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Children's Medical Services - Special services for children with special needs
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Family Involvement in Early Steps

As parents and caregivers, you are your child's first teachers. You are the first to know your child's needs and strengths and are best at providing daily support during everyday routines.

During the first meeting with your family, an Early Steps team member(s) begins to identify everyday routines, activities, and places with your input. These may be activities like visiting grandparents, walking to the store, getting the mail, feeding the dog, and doing the laundry. Since families change, identifying you and your child's routines is part of an ongoing assessment process that changes when you change.

Early Steps believes in partnership with families and provides families and caregivers with training and support to increase learning opportunities for children. Family members can use routines to encourage their child's development of skills and independence.

Talk to your local Early Steps team about how you can be more involved in your child's development.


The Individual Family Support Plan (IFSP) Process

The Individualized Family Support Plan sometimes referred to as the IFSP, identifies the specific concerns, priorities, and resources your family has about your child's development. This plan begins with building partnerships with the professionals who will provide services and supports based on your family's needs.

Drafting the plan is a family-centered process that involves your family and professionals as equal members. As the parent, you are the most knowledgeable source of information when it comes to your child's needs and this is why your role in the Individualized Family Support Plan process is very important. The plan ultimately helps coordinate resources, supports and services to meet you and your child's needs.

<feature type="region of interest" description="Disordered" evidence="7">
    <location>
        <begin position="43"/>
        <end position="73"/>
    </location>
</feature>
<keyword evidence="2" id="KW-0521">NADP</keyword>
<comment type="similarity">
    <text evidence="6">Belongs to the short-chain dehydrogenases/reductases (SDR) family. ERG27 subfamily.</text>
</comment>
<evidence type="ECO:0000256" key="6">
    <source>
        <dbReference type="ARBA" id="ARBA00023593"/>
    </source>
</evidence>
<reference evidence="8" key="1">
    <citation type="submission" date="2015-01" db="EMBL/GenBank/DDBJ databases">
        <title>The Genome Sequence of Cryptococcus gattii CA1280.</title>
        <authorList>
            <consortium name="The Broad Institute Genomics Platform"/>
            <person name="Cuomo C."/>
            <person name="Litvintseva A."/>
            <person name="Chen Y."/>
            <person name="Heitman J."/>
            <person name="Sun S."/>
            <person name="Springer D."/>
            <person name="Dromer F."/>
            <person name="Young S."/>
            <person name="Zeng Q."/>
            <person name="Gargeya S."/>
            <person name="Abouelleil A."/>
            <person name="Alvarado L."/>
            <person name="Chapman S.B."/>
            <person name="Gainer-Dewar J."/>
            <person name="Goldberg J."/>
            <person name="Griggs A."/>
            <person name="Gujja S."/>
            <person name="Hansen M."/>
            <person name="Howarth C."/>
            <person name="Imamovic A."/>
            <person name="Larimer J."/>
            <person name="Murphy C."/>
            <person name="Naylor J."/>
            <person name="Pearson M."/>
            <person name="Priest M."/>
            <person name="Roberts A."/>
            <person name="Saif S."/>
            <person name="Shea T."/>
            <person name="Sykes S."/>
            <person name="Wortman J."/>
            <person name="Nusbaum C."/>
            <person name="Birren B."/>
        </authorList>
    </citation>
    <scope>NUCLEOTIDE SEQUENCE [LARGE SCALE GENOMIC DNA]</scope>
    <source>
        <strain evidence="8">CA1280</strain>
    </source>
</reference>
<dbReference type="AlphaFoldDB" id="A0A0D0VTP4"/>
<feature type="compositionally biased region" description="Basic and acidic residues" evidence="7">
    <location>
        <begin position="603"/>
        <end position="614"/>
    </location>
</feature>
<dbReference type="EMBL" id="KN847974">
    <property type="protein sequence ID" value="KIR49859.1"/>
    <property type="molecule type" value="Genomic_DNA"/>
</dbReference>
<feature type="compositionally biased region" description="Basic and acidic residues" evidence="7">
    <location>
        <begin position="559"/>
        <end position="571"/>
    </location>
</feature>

Some of the topics that are discussed and used to develop an Individualized Family Support Plan (IFSP) are:

  • How your child is growing and learning
  • Immediate needs your child and family has related to your child's development.
  • Your family's concerns, priorities and resources.
  • Your routines, schedules and environments those are natural to your family's lifestyle.
  • Goals and outcomes that your family has for your child and the services that will help your family and your child reach these goals/outcomes.
  • Activities that will help your child transition to future services on his or her third birthday.

If you have questions about the Individualized Family Support Planning process, please contact your Service Coordinator or Family Resource Specialist

Your Rights

Early Steps recognizes your right to make decisions about your child and takes your concerns seriously. If you and the Early Steps team do not agree on plans or services, or if you think your rights have been violated, there are procedures for resolving your concerns.

There are many informal ways of sharing your concerns with your team and Early Steps. This includes talking with your service coordinator, Family Resource Specialist, and Individualized Family Support Plan (IFSP) team.

Families have specific rights throughout their involvement in Early Steps. These are called Procedural Safeguards. The Summary of Procedural Safeguards lists the rights available to you in Early Steps and helps to make sure that you are an equal member of your child's team.

If you have concerns or feel your rights have been violated, you have the right to Request Mediation, File a Complaint, or request a Due Process Hearing. A Comparison of Mediation, Complaints and Due Process Hearings is available to you should you need such assistance.

 

FICCIT is authorized and required by Part C of the Individuals with Disabilities Education Improvement Act (IDEA)